If You Are Going To Use a Static Homepage, Hand Code It in WordPress
As most of you probably already know, WordPress is expanding far beyond a blogging platform, towards a complete Content Management System (CMS). In simple words, this means that the WordPress open source software can be used to build virtually any type of website, including blogs, company sites and online stores.
One of the features that WordPress introduced to walk in that direction was the ability to be able to use a static front page. You just need to click on “Settings” and then “Reading,” and select which of your pages should be displayed as the static homepage.
It is a nice feature, but on all my sites where I use a static homepage and WordPress as the CMS I preferred to not use it, and rather to hand code the homepage content directly on the index.php file. Why? Because if you choose to use a specific page as the static front one, you will have a duplicate version of your homepage on another URL.
For example, suppose you put WordPress on your new website that will function as your product store. You then create a page called “Main product page.” WordPress will create the page, and give it a URL like www.yourdomain.com/main-product-page/. If you then select that page to be used as the static front page, that same content will be accessible on the homepage and on the single page URL.
The homepage is the main place that search engine bots will crawl on your website, and if they find an exact copy of that on a secondary URL I suspect it could cause some problems due to duplicate content. It shouldn’t be a big problem, but when it comes to search engine optimization, every small bit helps.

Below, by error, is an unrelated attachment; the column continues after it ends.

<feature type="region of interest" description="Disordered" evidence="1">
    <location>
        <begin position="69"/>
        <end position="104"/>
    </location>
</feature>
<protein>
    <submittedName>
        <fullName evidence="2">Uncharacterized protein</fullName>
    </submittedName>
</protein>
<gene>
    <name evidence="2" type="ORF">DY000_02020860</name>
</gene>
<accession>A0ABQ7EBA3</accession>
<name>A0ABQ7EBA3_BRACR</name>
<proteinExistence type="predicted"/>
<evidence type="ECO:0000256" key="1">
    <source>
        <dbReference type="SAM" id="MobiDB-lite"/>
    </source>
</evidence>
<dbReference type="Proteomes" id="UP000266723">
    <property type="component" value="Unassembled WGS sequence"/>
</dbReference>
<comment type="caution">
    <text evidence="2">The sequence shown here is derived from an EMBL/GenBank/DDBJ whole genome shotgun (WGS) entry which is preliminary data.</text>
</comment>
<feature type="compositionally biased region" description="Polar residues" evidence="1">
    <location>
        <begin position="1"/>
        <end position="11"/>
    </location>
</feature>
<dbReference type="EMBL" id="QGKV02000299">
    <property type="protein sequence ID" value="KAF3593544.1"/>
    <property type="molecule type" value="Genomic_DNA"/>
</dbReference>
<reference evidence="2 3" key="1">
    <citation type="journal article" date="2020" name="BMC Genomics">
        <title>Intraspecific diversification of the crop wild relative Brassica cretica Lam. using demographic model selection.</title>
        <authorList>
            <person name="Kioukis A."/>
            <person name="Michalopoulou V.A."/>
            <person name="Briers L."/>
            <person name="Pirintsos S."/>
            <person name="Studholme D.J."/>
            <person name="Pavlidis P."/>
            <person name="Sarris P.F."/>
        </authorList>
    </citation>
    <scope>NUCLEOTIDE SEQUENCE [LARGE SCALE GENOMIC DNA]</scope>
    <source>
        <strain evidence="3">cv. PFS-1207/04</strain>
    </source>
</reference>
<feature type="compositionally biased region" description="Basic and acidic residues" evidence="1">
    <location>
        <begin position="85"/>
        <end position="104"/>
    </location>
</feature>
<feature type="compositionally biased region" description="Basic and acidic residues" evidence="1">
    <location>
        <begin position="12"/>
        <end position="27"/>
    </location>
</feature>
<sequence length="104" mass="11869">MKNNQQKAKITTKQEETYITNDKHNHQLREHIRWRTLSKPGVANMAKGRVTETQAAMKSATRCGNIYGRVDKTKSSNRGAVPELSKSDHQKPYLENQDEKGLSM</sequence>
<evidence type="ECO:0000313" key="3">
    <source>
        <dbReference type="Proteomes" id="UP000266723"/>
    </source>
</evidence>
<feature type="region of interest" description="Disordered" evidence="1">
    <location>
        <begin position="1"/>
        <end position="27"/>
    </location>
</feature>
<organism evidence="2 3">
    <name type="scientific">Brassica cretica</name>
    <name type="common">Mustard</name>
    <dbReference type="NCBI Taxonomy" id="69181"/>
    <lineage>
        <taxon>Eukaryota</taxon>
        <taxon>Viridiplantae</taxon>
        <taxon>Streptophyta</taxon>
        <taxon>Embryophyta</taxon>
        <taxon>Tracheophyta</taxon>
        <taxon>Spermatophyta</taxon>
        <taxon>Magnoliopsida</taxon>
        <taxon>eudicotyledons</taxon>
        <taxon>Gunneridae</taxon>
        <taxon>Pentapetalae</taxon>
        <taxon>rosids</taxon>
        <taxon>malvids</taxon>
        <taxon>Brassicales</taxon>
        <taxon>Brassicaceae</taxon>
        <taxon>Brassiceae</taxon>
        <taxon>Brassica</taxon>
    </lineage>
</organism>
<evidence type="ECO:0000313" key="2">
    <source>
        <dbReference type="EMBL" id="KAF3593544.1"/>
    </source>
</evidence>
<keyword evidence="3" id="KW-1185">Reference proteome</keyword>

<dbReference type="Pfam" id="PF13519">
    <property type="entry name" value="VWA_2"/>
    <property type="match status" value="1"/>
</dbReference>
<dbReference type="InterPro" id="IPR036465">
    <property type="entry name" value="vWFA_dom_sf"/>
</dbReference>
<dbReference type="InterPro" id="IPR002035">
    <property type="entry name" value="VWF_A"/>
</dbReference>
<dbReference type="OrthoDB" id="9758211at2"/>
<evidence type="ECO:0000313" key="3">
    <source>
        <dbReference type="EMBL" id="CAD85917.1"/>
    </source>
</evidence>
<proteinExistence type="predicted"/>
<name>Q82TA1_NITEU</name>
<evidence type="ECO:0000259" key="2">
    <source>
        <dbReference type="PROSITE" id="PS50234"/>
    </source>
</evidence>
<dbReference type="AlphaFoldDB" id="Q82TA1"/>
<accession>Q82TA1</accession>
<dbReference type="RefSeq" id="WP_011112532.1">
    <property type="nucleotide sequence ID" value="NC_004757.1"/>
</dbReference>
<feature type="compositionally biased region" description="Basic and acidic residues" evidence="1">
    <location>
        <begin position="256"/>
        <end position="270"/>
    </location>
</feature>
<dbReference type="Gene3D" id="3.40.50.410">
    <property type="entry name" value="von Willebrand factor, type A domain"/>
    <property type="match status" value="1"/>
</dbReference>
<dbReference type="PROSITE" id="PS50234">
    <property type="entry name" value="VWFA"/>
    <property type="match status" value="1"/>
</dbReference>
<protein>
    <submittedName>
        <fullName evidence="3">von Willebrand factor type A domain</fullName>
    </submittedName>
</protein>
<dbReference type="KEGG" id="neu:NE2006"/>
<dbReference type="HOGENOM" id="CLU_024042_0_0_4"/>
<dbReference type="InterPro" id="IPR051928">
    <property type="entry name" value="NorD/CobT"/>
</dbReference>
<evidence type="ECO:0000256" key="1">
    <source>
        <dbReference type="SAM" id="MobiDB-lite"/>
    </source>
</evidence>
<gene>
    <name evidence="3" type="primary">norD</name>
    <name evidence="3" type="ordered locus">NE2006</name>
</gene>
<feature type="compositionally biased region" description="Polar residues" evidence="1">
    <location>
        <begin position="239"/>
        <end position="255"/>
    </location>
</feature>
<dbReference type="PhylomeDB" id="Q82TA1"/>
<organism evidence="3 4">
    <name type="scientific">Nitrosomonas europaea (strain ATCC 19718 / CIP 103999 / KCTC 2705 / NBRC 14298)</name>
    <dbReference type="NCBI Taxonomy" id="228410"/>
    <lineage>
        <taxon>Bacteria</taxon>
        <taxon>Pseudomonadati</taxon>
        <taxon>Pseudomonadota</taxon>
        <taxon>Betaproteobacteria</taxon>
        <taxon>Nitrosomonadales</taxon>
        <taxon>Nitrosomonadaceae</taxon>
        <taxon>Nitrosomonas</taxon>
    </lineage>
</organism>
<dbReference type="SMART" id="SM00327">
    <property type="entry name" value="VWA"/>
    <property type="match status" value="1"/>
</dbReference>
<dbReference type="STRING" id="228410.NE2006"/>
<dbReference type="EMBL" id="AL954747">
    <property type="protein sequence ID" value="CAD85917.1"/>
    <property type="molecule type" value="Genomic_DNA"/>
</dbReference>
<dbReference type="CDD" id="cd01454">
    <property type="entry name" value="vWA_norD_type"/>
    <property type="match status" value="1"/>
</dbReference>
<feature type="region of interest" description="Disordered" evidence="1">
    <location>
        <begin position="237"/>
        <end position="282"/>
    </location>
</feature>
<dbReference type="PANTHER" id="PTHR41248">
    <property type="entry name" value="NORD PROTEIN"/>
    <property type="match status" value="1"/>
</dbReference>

An alternative would be to no-index the single page URL, but I still prefer to hand code the front page on the index.php file.
Did anyway else play with static pages and their optimization before?
23 Responses to “If You Are Going To Use a Static Homepage, Hand Code It in WordPress”
Never thought of duplicate content… oh dear.
Interesting post and some great comments and information from your readers.
What a clever lot they are.
I shall have to read through all the comments again.
Within the active theme you are using, find in either the header.php or function.php file the line with the Home tag. Delete that entire line and the duplicate should disappear but not affect your menu bar. Save the original file before you make the change in case there is a problem.
I would suggest using page.php. Apparently, that’s the default value mentioned in http://codex.wordpress.org to use for primary home pages.
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My problem with static home page is that Home shows up twice in themes that use a horizontal menu bar for the pages. Any one have any ideas on how to work around that?
This case is handled automatically by WordPress and you won’t get a duplicate. So there isn’t a need to hand code a Front page.
When you set a static page /Front page, you will find the Permalink option automatically disappears for that page in the Page Editor, and WordPress only returns it as the root page and the permalink version is not.
So lets say you create page XYZ with permalink /xyz, then change your Reading settings to make it your home page, if you go back to the page the permalink field has disappeared. From then on, you can only get to the page at /. If you change the page, you’ll find the ‘missing permalink’ behavior follows the page that is currently your Front page.